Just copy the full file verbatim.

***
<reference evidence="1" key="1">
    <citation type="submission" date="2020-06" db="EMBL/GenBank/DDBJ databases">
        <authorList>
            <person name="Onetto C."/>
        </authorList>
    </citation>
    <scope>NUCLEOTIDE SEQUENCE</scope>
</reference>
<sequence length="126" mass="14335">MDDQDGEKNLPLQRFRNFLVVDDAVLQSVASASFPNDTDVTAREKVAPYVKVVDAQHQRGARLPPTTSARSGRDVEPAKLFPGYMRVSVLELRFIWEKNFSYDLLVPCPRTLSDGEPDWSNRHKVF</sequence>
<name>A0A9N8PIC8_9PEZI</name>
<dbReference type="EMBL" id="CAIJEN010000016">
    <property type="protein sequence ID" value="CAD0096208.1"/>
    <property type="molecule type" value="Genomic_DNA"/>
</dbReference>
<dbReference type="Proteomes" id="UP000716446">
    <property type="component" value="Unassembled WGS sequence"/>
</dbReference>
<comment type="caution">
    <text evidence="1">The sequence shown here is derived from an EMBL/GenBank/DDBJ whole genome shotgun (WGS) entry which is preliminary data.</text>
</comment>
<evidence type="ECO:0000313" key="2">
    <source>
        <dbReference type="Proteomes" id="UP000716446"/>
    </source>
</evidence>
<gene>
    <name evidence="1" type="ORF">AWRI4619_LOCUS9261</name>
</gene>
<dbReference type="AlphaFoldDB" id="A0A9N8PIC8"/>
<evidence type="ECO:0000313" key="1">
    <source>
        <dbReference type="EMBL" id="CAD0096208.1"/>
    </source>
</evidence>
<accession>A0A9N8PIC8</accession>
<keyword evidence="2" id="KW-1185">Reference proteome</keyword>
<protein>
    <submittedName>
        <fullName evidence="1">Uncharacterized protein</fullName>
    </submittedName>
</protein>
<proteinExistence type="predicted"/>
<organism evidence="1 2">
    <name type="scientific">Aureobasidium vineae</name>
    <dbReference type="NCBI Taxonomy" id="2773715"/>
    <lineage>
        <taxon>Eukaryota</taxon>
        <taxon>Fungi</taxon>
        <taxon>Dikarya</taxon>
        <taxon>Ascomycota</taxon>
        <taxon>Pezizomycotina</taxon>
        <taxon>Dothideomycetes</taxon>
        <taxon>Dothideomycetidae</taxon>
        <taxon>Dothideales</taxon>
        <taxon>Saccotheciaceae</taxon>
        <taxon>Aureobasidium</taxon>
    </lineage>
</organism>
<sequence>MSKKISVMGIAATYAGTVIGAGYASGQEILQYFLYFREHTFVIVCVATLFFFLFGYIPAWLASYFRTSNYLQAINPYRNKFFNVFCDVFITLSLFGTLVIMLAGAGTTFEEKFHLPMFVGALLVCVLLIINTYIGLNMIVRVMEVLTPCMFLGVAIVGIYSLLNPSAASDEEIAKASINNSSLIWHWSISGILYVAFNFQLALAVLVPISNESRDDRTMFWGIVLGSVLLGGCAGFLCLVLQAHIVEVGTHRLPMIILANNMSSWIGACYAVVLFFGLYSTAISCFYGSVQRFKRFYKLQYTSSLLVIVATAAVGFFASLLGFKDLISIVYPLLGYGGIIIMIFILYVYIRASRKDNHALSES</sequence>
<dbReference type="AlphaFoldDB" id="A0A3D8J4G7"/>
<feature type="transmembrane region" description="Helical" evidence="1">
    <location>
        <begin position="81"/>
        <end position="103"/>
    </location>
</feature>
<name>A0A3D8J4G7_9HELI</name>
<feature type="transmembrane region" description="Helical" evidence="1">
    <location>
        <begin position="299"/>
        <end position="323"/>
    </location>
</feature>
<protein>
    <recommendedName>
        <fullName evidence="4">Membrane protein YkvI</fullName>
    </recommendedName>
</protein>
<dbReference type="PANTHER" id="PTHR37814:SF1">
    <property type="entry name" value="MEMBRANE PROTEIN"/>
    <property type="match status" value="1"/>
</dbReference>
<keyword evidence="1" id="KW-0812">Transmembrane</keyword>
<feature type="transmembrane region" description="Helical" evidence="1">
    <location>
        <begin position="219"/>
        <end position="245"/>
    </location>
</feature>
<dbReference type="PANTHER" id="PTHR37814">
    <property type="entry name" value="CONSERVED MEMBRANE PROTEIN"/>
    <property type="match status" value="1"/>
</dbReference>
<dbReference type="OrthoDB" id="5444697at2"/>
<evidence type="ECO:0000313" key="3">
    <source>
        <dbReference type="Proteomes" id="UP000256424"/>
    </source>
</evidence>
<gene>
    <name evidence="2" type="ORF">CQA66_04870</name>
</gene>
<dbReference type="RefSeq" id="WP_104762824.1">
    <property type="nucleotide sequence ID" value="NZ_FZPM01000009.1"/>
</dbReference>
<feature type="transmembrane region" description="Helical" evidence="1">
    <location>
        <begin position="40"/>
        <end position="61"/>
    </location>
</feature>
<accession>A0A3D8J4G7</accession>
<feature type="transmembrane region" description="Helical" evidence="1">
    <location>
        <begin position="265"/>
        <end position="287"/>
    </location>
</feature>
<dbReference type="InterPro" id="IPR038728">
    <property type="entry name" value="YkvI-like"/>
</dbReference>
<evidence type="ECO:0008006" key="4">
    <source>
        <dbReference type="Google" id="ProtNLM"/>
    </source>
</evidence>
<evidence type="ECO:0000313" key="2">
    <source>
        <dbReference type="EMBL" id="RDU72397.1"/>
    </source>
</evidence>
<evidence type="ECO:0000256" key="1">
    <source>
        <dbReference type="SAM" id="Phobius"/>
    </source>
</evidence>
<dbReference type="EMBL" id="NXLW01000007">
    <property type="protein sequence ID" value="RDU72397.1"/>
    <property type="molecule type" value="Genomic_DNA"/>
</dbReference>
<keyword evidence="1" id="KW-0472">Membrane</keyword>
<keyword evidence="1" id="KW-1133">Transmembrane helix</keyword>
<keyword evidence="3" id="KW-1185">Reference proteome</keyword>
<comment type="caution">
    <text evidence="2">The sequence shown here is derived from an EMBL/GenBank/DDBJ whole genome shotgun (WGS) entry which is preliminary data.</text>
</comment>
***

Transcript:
<reference evidence="1" key="1">
    <citation type="submission" date="2020-06" db="EMBL/GenBank/DDBJ databases">
        <authorList>
            <person name="Onetto C."/>
        </authorList>
    </citation>
    <scope>NUCLEOTIDE SEQUENCE</scope>
</reference>
<sequence length="126" mass="14335">MDDQDGEKNLPLQRFRNFLVVDDAVLQSVASASFPNDTDVTAREKVAPYVKVVDAQHQRGARLPPTTSARSGRDVEPAKLFPGYMRVSVLELRFIWEKNFSYDLLVPCPRTLSDGEPDWSNRHKVF</sequence>
<name>A0A9N8PIC8_9PEZI</name>
<dbReference type="EMBL" id="CAIJEN010000016">
    <property type="protein sequence ID" value="CAD0096208.1"/>
    <property type="molecule type" value="Genomic_DNA"/>
</dbReference>
<dbReference type="Proteomes" id="UP000716446">
    <property type="component" value="Unassembled WGS sequence"/>
</dbReference>
<comment type="caution">
    <text evidence="1">The sequence shown here is derived from an EMBL/GenBank/DDBJ whole genome shotgun (WGS) entry which is preliminary data.</text>
</comment>
<evidence type="ECO:0000313" key="2">
    <source>
        <dbReference type="Proteomes" id="UP000716446"/>
    </source>
</evidence>
<gene>
    <name evidence="1" type="ORF">AWRI4619_LOCUS9261</name>
</gene>
<dbReference type="AlphaFoldDB" id="A0A9N8PIC8"/>
<evidence type="ECO:0000313" key="1">
    <source>
        <dbReference type="EMBL" id="CAD0096208.1"/>
    </source>
</evidence>
<accession>A0A9N8PIC8</accession>
<keyword evidence="2" id="KW-1185">Reference proteome</keyword>
<protein>
    <submittedName>
        <fullName evidence="1">Uncharacterized protein</fullName>
    </submittedName>
</protein>
<proteinExistence type="predicted"/>
<organism evidence="1 2">
    <name type="scientific">Aureobasidium vineae</name>
    <dbReference type="NCBI Taxonomy" id="2773715"/>
    <lineage>
        <taxon>Eukaryota</taxon>
        <taxon>Fungi</taxon>
        <taxon>Dikarya</taxon>
        <taxon>Ascomycota</taxon>
        <taxon>Pezizomycotina</taxon>
        <taxon>Dothideomycetes</taxon>
        <taxon>Dothideomycetidae</taxon>
        <taxon>Dothideales</taxon>
        <taxon>Saccotheciaceae</taxon>
        <taxon>Aureobasidium</taxon>
    </lineage>
</organism>
<sequence>MSKKISVMGIAATYAGTVIGAGYASGQEILQYFLYFREHTFVIVCVATLFFFLFGYIPAWLASYFRTSNYLQAINPYRNKFFNVFCDVFITLSLFGTLVIMLAGAGTTFEEKFHLPMFVGALLVCVLLIINTYIGLNMIVRVMEVLTPCMFLGVAIVGIYSLLNPSAASDEEIAKASINNSSLIWHWSISGILYVAFNFQLALAVLVPISNESRDDRTMFWGIVLGSVLLGGCAGFLCLVLQAHIVEVGTHRLPMIILANNMSSWIGACYAVVLFFGLYSTAISCFYGSVQRFKRFYKLQYTSSLLVIVATAAVGFFASLLGFKDLISIVYPLLGYGGIIIMIFILYVYIRASRKDNHALSES</sequence>
<dbReference type="AlphaFoldDB" id="A0A3D8J4G7"/>
<feature type="transmembrane region" description="Helical" evidence="1">
    <location>
        <begin position="81"/>
        <end position="103"/>
    </location>
</feature>
<name>A0A3D8J4G7_9HELI</name>
<feature type="transmembrane region" description="Helical" evidence="1">
    <location>
        <begin position="299"/>
        <end position="323"/>
    </location>
</feature>
<protein>
    <recommendedName>
        <fullName evidence="4">Membrane protein YkvI</fullName>
    </recommendedName>
</protein>
<dbReference type="PANTHER" id="PTHR37814:SF1">
    <property type="entry name" value="MEMBRANE PROTEIN"/>
    <property type="match status" value="1"/>
</dbReference>
<keyword evidence="1" id="KW-0812">Transmembrane</keyword>
<feature type="transmembrane region" description="Helical" evidence="1">
    <location>
        <begin position="219"/>
        <end position="245"/>
    </location>
</feature>
<dbReference type="PANTHER" id="PTHR37814">
    <property type="entry name" value="CONSERVED MEMBRANE PROTEIN"/>
    <property type="match status" value="1"/>
</dbReference>
<dbReference type="OrthoDB" id="5444697at2"/>
<evidence type="ECO:0000313" key="3">
    <source>
        <dbReference type="Proteomes" id="UP000256424"/>
    </source>
</evidence>
<gene>
    <name evidence="2" type="ORF">CQA66_04870</name>
</gene>
<dbReference type="RefSeq" id="WP_104762824.1">
    <property type="nucleotide sequence ID" value="NZ_FZPM01000009.1"/>
</dbReference>
<feature type="transmembrane region" description="Helical" evidence="1">
    <location>
        <begin position="40"/>
        <end position="61"/>
    </location>
</feature>
<accession>A0A3D8J4G7</accession>
<feature type="transmembrane region" description="Helical" evidence="1">
    <location>
        <begin position="265"/>
        <end position="287"/>
    </location>
</feature>
<dbReference type="InterPro" id="IPR038728">
    <property type="entry name" value="YkvI-like"/>
</dbReference>
<evidence type="ECO:0008006" key="4">
    <source>
        <dbReference type="Google" id="ProtNLM"/>
    </source>
</evidence>
<evidence type="ECO:0000313" key="2">
    <source>
        <dbReference type="EMBL" id="RDU72397.1"/>
    </source>
</evidence>
<evidence type="ECO:0000256" key="1">
    <source>
        <dbReference type="SAM" id="Phobius"/>
    </source>
</evidence>
<dbReference type="EMBL" id="NXLW01000007">
    <property type="protein sequence ID" value="RDU72397.1"/>
    <property type="molecule type" value="Genomic_DNA"/>
</dbReference>
<keyword evidence="1" id="KW-0472">Membrane</keyword>
<keyword evidence="1" id="KW-1133">Transmembrane helix</keyword>
<keyword evidence="3" id="KW-1185">Reference proteome</keyword>
<comment type="caution">
    <text evidence="2">The sequence shown here is derived from an EMBL/GenBank/DDBJ whole genome shotgun (WGS) entry which is preliminary data.</text>
</comment>